- Learners: Learners now want to access eLearning content on all kinds of devices and in all kinds of environments. While mobile learning options can be really convenient, the technology they rely on can cause problems beyond the LMS. It can be difficult to fully control the kinds of technologies and devices learners use to access course content. The range of browsers and versions of browsers used are often a culprit. Some browser plugins may prevent a course from communicating completion statuses back to the LMS. Other issues can be generated by the dependence of SCORM and xAPI course content on Flash technology, which might not be supported by every browser. But because a learner’s first reaction may be to blame the course, the help of an expert team can be needed to detect and resolve the real problem.
- LMS: Sometimes the problem will lie with the LMS platform itself. But those issues will vary from vendor to vendor. We know from conversations with customers who switched to LearnUpon from other learning management systems that some platforms have a lot more bugs than others. That’s often the main reason they switched LMS. At LearnUpon, we’re proud that very few content-related issues are caused by our platform. It’s one reason why we’ve successfully delivered over 3 million courses since launching a few years ago.
How to choose a vendor that understands content
A good LMS provider understands these issues and will point you in the direction of a solution, even if they can’t resolve it themselves. That kind of support is based on deep internal expertise, developed over decades in the industry. That knowledge can’t be picked up overnight and is developed from debugging hundreds of SCORM files, reviewing thousands of log files for SCORM API calls, testing authoring tools, and knowing how all the different browsers work, and which bugs have been fixed (or not as is often the case!). As well as testing a vendor’s general customer support services, you should research their knowledge of:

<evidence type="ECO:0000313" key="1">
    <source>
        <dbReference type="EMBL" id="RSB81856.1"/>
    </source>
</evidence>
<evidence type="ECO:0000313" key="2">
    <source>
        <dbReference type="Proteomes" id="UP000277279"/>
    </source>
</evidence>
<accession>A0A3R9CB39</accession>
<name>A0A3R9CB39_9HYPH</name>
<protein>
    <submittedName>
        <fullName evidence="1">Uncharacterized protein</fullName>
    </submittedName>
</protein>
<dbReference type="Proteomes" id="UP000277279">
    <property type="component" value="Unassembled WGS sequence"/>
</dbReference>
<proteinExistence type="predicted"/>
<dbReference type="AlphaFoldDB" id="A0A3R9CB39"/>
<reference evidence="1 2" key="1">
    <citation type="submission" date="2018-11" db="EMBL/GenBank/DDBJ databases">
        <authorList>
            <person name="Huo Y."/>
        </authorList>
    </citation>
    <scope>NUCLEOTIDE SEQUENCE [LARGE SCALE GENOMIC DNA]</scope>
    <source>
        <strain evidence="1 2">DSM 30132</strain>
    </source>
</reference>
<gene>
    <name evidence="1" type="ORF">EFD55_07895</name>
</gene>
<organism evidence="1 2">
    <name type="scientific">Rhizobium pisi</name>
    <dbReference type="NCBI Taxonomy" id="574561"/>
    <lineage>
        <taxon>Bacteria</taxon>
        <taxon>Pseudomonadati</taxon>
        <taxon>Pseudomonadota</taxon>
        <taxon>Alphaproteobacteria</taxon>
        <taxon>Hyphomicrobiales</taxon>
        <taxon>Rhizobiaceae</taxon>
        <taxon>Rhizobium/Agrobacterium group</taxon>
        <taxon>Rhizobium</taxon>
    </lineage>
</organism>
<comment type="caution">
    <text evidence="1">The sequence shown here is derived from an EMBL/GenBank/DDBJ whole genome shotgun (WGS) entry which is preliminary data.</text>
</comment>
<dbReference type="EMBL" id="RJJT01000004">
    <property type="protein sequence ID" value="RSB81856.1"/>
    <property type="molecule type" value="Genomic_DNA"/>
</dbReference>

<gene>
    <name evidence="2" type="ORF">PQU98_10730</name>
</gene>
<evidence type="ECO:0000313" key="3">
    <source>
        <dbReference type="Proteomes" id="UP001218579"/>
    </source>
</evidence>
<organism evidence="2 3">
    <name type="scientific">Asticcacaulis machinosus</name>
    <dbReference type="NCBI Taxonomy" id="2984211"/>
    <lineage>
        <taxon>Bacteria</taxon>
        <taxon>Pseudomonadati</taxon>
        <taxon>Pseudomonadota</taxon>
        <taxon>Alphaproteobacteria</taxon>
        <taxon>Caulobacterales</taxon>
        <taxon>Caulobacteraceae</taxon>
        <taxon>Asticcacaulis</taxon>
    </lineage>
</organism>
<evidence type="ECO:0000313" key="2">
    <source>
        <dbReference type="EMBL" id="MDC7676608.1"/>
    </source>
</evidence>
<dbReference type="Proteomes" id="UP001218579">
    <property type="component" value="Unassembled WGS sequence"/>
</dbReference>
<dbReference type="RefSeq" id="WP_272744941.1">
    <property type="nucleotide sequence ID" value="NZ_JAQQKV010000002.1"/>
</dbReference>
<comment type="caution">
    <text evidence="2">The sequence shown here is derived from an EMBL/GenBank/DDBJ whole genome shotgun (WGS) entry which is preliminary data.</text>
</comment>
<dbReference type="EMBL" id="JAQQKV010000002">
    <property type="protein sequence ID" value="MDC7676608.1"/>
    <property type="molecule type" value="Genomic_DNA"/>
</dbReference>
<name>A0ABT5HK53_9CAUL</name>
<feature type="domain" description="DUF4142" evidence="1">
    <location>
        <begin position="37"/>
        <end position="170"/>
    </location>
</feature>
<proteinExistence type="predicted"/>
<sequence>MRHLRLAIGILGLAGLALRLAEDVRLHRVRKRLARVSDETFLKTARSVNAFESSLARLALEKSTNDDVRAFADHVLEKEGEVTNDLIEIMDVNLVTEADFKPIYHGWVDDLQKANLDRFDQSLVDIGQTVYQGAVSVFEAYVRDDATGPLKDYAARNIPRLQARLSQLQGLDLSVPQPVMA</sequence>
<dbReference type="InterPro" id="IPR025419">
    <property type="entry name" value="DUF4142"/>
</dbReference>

- Content standards: Your LMS provider should be able to demonstrate an expert understanding of the most important content standards, SCORM and Tin Can, but also AICC, LTI and PENS, amongst others. How can you tell if a vendor is an expert? Research the content they’ve published. Ask for links to articles and documentation. Assess how strong their blog and social media channels are. Each will be an indicator of the resources they’ve invested in making their expertise available to customers and the industry in general.
- Authoring tools: It’s unlikely that your learning management system will operate in isolation. If you want to run engaging and interactive content, your vendor must understand all of the main authoring tools, including Elucidat, Articulate Storyline, Adobe Captivate, and Lectora. At LearnUpon, our customer support team developed tutorials to help customers and visitors with the queries they receive most often. Lisa, a senior customer support rep, wrote this popular post on How to publish to Tin Can API with Articulate Storyline 2.
While chatting about the importance of content support in the office last week, Eoghan, one of LearnUpon’s account managers, shared a revealing anecdote:
A little while ago, a customer contacted us about a problem they were experiencing with a popular authoring tool. Because of our support team’s expertise in the area, Brendan Cregan could advise them about how the problem could be resolved within a matter of minutes. Meanwhile, they were still waiting to hear from the authoring tool vendor a few days later.
If an LMS vendor’s idea of support stops at the platform, you could be in for a bumpy journey. Supporting an LMS often means providing content support – it’s crucial that your LMS vendor understands that. At LearnUpon, we’ve built an amazing customer team that I’m really proud of. Every member of the team has deep domain knowledge about eLearning content, authoring tools, eLearning standards, and much more. As we continue to grow our customer support team, that knowledge has been passed down from Shane, Lisa and Brendan Cregan to newer members. The whole team continues to learn and expand their knowledge, which benefits our customers all over the world. If you’ve had negative experiences with a vendor who wasn’t able to provide good content support, either because they didn’t know the answers or didn’t care enough, give LearnUpon a try and see what real customer support is all about.